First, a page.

Halloween Blog: Part II & III

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Halloween Blog: Part II & III

TIME TO DECORATE!

Costumes/Decorations

When decorating your home for Halloween, be sure to keep your fuzzy friends in mind. Try to keep anything potentially dangerous to your pets far out of reach. Ribbons and streamers are usually a temptation for our feline friends, and can be very harmful if ingested.

Always make sure that Jack-o-lanterns and candles are placed far out of reach for both dogs and cats. Wagging tails and curious cats are a big danger around candles! Also consider electrical cords associated with indoor and outdoor decor may also cause serious mouth burns and electrocution when pets chew on them. Always err on the side of caution and try to choose pet friendly decorations.

Glow sticks 

Pets, (especially cats) love to chew on these. Over the past year, Pet Poison Helpline received nearly 80 calls concerning pets that punctured glow sticks or glow jewellery, and 70 percent of the calls involved cats. While not usually life-threatening, their contents can cause pain and irritation in the mouth, as well as profuse drooling and foaming at the mouth.

Be sure not to leave these lying around after all the fun is over!

Pet Costumes

Dressing up our furry friends can be lots of fun for us, but always make sure your pet is up for the experience! Some pets enjoy dressing up and getting all the extra attention, but some may find it frightening or stressful.

If you do decide to dress up Fluffy, be sure that the costume is safe. Check that it is comfortable and doesn’t obstruct vision, hearing, or restrict movement. Avoid tying anything around your pet’s neck to prevent choking or strangling. Keep away from tight elastics on costumes. They can get lost in the pet’s hair, potentially causing us to overlook them, leading to swelling and pain in the area of the elastic. Also, look for any small parts (beads, snaps, etc.) that could potentially be chewed off or ingested. It is always a good idea to try the costume out before the big night, and if Fido isn’t a fan, you can always try a festive bandana instead ☺ Cats tend to be more resistant to costumes, and we need to respect their boundaries. Consider reflective collars and gear for pets (and people) if they accompany the little ones trick-or-treating!

**A pet in costume should NEVER be left alone and unsupervised!!*

And before thinking about dying or colouring your pet’s fur, check with your veterinarian first.  Some products can be very harmful to pets, even if it’s labelled non-toxic to humans.

PART III: TRICKORTREATING SHOULD BE FUN AND SAFE – HERE’S HOW:

 Outdoor Pets

It is always best to keep all your pets indoors during this busy night. Sadly, animals are at risk for cruel treatment by some Halloween pranksters. It is safest to keep cats, especially black cats indoors for several days around Halloween.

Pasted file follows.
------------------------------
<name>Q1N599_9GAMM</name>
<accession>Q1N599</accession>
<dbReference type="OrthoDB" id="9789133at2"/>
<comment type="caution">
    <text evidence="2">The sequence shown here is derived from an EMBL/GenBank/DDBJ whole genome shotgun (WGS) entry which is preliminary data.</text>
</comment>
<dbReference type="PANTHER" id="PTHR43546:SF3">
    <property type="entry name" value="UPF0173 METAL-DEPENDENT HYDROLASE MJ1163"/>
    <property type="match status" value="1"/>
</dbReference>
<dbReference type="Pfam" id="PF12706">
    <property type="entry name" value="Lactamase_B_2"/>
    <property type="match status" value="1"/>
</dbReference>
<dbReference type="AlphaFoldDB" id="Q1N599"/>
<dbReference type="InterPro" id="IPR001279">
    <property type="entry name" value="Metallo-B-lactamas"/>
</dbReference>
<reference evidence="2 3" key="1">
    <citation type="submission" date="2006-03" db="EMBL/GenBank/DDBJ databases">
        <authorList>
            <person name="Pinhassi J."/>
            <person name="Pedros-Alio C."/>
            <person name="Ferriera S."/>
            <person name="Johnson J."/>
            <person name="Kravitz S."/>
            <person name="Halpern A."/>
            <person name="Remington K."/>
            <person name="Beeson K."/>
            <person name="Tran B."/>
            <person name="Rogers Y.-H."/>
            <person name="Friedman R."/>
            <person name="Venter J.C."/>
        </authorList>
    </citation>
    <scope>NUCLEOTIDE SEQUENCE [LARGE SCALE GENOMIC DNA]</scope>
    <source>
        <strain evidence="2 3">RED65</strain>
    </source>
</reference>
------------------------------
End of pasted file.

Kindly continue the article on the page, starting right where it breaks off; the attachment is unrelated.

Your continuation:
Don’t leave you pets unattended in your front yard or by the door, where they could slip out during the festivities! And if Fluffy tags along for the trick-or-treating, be sure to keep him on a leash. Sudden noises and strange-looking costumes can also spook your pet, causing them to be frightened or run away when they normally wouldn’t.

This is also a great time to ensure your pet is properly identified. It is very easy for animals to slip out during all the excitement. A collar and tags and/or a microchip can be a lifesaver, increasing the chances that he or she will be returned to you.

Tips for Halloween night 

Halloween is great fun for kids and adults, but our four-legged friends don’t always share in our excitement for the Holiday. Continuous knocking and doorbell ringing, and strangers in costumes coming to the door all night, can make for a very stressful situation for your pet.

To help make things less stressful for our furry friends this Halloween, try following some of these tips;

  • Walk your dog before trick-or-treaters start their visits.
  • Always keep them on a leash, and with a firm grip. Remember, kids in costume can be pretty scary to the pets.
  • Don’t leave you pets unattended in your front yard; in addition to the parade of costumed celebrants potentially frightening and agitating them, there have been reports of taunting, poisonings and pet thefts
  • If you would like to have Fluffy around to greet the trick-or-treaters, keep him on a leash. It can be very stressful to have strangers coming to the door all night, and this way you have better control over him. A nervous dog might feel threatened and growl, lunge or bite.
  • If you pet seems stressed at all, it is best to keep them in another (quieter) part of your home.
  • Putting your dog or cat in a secure room away from the front door will also prevent them from darting outside between trick-or-treaters!
  • Play music or leave a TV or radio playing in the dog’s room to help mask the sounds of the activity at the front door.
  • Give him a Kong or other hollow chew toy stuffed with peanut butter or other soft dog treats or a favourite chew toy.
  • When walking dogs during or after Halloween, watch carefully for what they might pick up off the ground. Keep an eye out for candy, garbage, decorations etc…
  • Even if your pet is normally friendly, be cautious as strangers in costume can sometimes cause animals to become unexpectedly aggressive or fearful
  • It is best to ignore other people’s dogs on Halloween if you meet them out walking. The dog may be worried about all the strange creatures that are out and about. Even if you know the dog, he may not recognize you in your costume!
By | 2017-06-13T06:12:41+00:00 October 31st, 2014|Uncategorized|0 Comments

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